and they please themselves in the children of strangers.
7 Their land also is full of silver and gold, neither [is there any] end of their treasures;
their land is also full of horses, neither [is there any] end of their chariots:
8 Their land also is full of idols;
they worship the work of their own hands, that which their own fingers have made:
9 And the mean man boweth down, and the great man humbleth himself:
therefore forgive them not.
the house of Jacob - ie., all of Israel, the northern and the southern kingdoms
be replenished from the east... no end of their treasures... the land is full of idols...-
Israel, God's people, had embraced the ways and ideas of the surrounding nations, married their daughters, and joined them in worshipping the creature more than the Creator (Rom 1:25).
They please {lit., clap} themselves... their land is full... treasures... horses... chariots... idols...-
Israel, as a nation, was applauding itself for its open interaction with its gentile neighbors. The trade, which resulted from welcoming cultural and religious diversity, had produced prosperity. They were proud of their accomplishments, but failed to see that the LORD was not pleased with them.
10. Enter into the rock, and hide thee in the dust,
for fear of the LORD, and for the glory of his majesty.
11 The lofty looks of man shall be humbled,
and the haughtiness of men shall be bowed down,
and the LORD alone shall be exalted in that day.
12 For the day of the LORD of hosts [shall be] upon every [one that is] proud and lofty,
and upon every [one that is] lifted up;
and he shall be brought low:
the haughtiness of man shall be bowed down-
God will bring down all that exalts itself against Him (cp. Psa 10:4; 2Cor 10:5).
In v.9, men, of low and high degree alike, humble themselves, but they bow down to their idols, not in submission to the LORD. cp. Luk 16:13,14; Col 3:5,6
13 And upon all the cedars of Lebanon, [that are] high and lifted up, and upon all the oaks of Bashan,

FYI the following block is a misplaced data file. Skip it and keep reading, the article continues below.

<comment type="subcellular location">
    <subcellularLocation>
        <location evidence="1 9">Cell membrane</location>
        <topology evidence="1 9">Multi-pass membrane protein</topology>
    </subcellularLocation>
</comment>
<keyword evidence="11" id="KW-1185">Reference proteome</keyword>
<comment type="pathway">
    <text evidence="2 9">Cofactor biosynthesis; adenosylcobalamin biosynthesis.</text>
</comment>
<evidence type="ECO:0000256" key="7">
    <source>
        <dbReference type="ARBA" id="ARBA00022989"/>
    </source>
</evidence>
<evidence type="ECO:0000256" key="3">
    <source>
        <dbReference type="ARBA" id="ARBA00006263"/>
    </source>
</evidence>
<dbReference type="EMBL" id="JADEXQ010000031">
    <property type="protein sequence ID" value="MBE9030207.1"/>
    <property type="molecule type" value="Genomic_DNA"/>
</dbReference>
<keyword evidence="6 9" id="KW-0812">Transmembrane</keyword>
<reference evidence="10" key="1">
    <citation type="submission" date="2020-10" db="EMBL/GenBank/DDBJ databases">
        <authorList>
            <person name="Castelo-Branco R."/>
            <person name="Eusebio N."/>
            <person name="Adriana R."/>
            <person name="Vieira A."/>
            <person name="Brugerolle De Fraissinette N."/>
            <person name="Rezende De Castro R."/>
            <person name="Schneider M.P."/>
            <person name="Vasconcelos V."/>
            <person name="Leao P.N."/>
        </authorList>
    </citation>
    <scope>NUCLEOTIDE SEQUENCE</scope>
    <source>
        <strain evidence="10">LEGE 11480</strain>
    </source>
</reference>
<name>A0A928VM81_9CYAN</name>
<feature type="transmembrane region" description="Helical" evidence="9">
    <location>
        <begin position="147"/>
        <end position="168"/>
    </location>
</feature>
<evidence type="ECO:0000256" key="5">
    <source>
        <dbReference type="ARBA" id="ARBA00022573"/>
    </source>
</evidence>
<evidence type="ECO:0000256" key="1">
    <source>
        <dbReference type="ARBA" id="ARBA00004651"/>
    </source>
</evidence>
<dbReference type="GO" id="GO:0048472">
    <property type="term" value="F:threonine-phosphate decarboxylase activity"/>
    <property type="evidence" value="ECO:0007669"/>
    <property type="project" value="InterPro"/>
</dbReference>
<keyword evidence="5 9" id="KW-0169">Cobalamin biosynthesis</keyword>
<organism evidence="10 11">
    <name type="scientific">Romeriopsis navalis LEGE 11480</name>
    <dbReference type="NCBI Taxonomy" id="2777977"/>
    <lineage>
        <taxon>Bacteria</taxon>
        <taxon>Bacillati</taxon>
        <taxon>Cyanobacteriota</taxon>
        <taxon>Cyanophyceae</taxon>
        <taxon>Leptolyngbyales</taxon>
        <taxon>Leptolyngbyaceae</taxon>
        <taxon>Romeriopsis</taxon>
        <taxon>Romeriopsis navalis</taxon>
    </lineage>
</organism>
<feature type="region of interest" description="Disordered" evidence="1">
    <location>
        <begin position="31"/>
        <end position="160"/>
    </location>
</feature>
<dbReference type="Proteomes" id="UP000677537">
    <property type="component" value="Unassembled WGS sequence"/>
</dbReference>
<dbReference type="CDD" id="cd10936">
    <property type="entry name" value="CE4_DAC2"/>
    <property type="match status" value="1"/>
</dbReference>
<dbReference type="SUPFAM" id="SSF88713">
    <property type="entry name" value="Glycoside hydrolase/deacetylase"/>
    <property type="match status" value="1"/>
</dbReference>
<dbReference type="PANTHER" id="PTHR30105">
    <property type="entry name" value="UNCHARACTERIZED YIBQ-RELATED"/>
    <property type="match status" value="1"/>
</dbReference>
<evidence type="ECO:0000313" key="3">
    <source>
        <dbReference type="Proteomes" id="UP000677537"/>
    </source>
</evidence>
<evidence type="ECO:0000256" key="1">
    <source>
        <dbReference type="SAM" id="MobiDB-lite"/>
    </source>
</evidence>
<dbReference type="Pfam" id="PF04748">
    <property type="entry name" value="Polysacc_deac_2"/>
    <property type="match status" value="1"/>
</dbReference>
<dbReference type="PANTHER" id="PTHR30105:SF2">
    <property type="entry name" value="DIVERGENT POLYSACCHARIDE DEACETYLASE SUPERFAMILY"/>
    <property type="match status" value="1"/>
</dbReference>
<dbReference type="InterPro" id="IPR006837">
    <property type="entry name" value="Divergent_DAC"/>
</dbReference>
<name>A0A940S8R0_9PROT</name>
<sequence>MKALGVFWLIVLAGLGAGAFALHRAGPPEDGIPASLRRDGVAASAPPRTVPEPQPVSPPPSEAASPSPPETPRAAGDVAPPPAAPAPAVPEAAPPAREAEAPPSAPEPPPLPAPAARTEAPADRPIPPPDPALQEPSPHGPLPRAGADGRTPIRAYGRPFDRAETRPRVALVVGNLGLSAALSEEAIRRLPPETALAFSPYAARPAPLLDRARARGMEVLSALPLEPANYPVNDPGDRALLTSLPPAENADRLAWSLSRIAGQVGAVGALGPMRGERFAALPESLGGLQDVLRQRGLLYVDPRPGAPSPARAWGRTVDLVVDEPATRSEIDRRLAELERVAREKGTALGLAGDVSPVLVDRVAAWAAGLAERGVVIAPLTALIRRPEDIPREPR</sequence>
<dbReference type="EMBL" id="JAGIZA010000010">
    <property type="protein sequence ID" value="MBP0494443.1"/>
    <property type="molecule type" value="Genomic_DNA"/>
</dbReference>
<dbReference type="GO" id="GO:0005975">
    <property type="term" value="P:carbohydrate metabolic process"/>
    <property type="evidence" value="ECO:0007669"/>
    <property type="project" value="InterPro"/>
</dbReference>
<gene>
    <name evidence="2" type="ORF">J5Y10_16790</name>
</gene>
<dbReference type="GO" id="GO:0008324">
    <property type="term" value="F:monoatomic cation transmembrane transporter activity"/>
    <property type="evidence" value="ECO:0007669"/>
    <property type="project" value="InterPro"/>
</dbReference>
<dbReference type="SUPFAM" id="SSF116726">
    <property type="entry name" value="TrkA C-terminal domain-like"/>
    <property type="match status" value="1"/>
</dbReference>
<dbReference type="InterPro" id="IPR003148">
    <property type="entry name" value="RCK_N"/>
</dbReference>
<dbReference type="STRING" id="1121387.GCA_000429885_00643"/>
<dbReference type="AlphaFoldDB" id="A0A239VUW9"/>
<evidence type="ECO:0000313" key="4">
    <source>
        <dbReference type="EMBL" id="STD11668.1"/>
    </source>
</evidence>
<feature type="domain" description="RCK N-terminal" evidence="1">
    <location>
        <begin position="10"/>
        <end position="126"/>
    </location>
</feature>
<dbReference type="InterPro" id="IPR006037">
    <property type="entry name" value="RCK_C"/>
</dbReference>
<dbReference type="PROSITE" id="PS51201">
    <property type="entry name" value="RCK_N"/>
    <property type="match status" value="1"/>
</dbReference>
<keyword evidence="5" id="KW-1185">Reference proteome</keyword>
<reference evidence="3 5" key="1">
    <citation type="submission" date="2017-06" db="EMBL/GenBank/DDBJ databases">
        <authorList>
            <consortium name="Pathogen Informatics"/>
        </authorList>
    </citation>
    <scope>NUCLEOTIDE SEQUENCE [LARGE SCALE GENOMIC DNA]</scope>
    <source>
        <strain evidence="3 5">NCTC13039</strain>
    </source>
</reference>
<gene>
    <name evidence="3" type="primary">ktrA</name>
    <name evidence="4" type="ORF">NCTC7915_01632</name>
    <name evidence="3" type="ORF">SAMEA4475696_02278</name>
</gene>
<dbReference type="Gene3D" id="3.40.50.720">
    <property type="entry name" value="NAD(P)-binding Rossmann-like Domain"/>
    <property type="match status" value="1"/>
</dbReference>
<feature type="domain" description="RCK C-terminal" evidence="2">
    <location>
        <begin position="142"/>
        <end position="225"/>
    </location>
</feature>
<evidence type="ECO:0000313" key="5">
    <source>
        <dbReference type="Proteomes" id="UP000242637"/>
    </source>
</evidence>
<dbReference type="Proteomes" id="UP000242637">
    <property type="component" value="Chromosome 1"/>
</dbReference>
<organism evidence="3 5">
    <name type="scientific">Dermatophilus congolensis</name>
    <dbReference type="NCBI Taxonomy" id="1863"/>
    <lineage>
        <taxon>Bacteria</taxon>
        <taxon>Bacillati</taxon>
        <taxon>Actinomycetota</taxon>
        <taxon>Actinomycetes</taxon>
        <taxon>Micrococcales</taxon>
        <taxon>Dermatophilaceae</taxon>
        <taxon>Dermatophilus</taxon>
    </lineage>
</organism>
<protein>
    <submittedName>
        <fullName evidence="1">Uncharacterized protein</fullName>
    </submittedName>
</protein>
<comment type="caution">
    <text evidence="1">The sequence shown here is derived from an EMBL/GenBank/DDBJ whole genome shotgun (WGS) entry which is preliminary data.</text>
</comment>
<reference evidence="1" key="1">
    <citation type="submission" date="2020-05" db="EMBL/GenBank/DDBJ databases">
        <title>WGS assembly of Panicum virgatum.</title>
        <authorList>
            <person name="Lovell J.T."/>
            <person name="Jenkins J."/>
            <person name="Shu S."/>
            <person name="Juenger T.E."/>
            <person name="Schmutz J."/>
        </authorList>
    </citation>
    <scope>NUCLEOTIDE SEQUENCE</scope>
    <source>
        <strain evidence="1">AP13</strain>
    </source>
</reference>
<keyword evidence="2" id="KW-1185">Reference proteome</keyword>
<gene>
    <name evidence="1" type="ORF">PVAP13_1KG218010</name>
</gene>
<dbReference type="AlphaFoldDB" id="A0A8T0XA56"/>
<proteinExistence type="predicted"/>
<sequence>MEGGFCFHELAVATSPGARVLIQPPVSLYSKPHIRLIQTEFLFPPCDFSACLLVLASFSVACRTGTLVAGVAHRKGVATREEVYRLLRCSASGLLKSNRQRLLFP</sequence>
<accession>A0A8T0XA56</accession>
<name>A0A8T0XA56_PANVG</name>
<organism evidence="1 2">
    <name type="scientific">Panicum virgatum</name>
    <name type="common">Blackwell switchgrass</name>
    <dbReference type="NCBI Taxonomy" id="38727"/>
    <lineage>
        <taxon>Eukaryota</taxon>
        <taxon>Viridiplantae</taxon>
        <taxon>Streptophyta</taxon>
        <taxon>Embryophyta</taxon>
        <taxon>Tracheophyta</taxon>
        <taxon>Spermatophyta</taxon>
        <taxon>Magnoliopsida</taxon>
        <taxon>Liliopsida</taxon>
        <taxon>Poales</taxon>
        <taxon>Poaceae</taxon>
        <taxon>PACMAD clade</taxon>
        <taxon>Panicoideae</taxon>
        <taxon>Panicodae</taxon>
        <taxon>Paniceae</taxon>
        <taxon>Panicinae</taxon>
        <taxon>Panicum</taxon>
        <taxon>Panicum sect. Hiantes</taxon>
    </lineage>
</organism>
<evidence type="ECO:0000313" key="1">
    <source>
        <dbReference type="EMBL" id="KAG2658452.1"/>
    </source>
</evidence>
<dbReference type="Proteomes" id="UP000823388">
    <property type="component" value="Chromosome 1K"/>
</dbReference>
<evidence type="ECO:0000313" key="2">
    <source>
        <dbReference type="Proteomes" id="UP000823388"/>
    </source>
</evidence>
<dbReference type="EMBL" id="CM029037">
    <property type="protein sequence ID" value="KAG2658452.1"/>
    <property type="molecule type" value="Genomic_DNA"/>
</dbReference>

cedars... oaks...- representing the pride of man in general,
and the pride of surrounding nations in particular. Lebanon and Bashan were regions just to the north and northeast of Israel, which prided themselves for the abundance and quality of their natural resources.
14 And upon all the high mountains, and upon all the hills [that are] lifted up,
mountains... hills...- the pride of political leaders, government and society.
15 And upon every high tower, and upon every fenced wall,
tower... wall...- the pride of military power and preparations.
16 And upon all the ships of Tarshish, and upon all pleasant pictures.
ships... pleasant pictures {or, desirable findings}-
the pride of commerce and material possessions. Tarshish was a land to the west on the Mediterranean Sea (perhaps Spain or Cyprus), which was famous for its seafaring commerce. cp. 1Kin 10:22; 22:48; Rev 18:17-19
17 And the loftiness of man shall be bowed down,
and the haughtiness of men shall be made low:
and the LORD alone shall be exalted in that day.
18 And the idols he shall utterly abolish.
19 And they shall go into the holes of the rocks, and into the caves of the earth,
for fear of the LORD, and for the glory of his majesty,
when he ariseth to shake terribly the earth.
into the caves... for fear of the LORD...-
The ultimate fulfillment will be during the Tribulation (Rev 6:12-16), when the Lord will "shake the earth."
20 In that day a man shall cast his idols of silver, and his idols of gold,
which they made [each one] for himself to worship,
to the moles and to the bats;
21 To go into the clefts of the rocks, and into the tops of the ragged rocks,
for fear of the LORD, and for the glory of his majesty,
when he ariseth to shake terribly the earth.
22 Cease ye from man, whose breath [is] in his nostrils:
for wherein is he to be accounted of?
cast {away} his idols...- When the LORD shakes up the earth, during the Tribulation,
men will realize the emptiness of trusting in material things (their idols, treasures, tools and toys), and of trusting in human leaders and powers...
man, whose breath is in his nostrils...- Psa 146:3,4
wherein is he to be accounted of?- Psa 62:9; 144:3,4
cease ye from man...- In light of God's Word and the judgment that is coming,
all men should abandon false confidences and turn to the LORD. Jer 17:5-7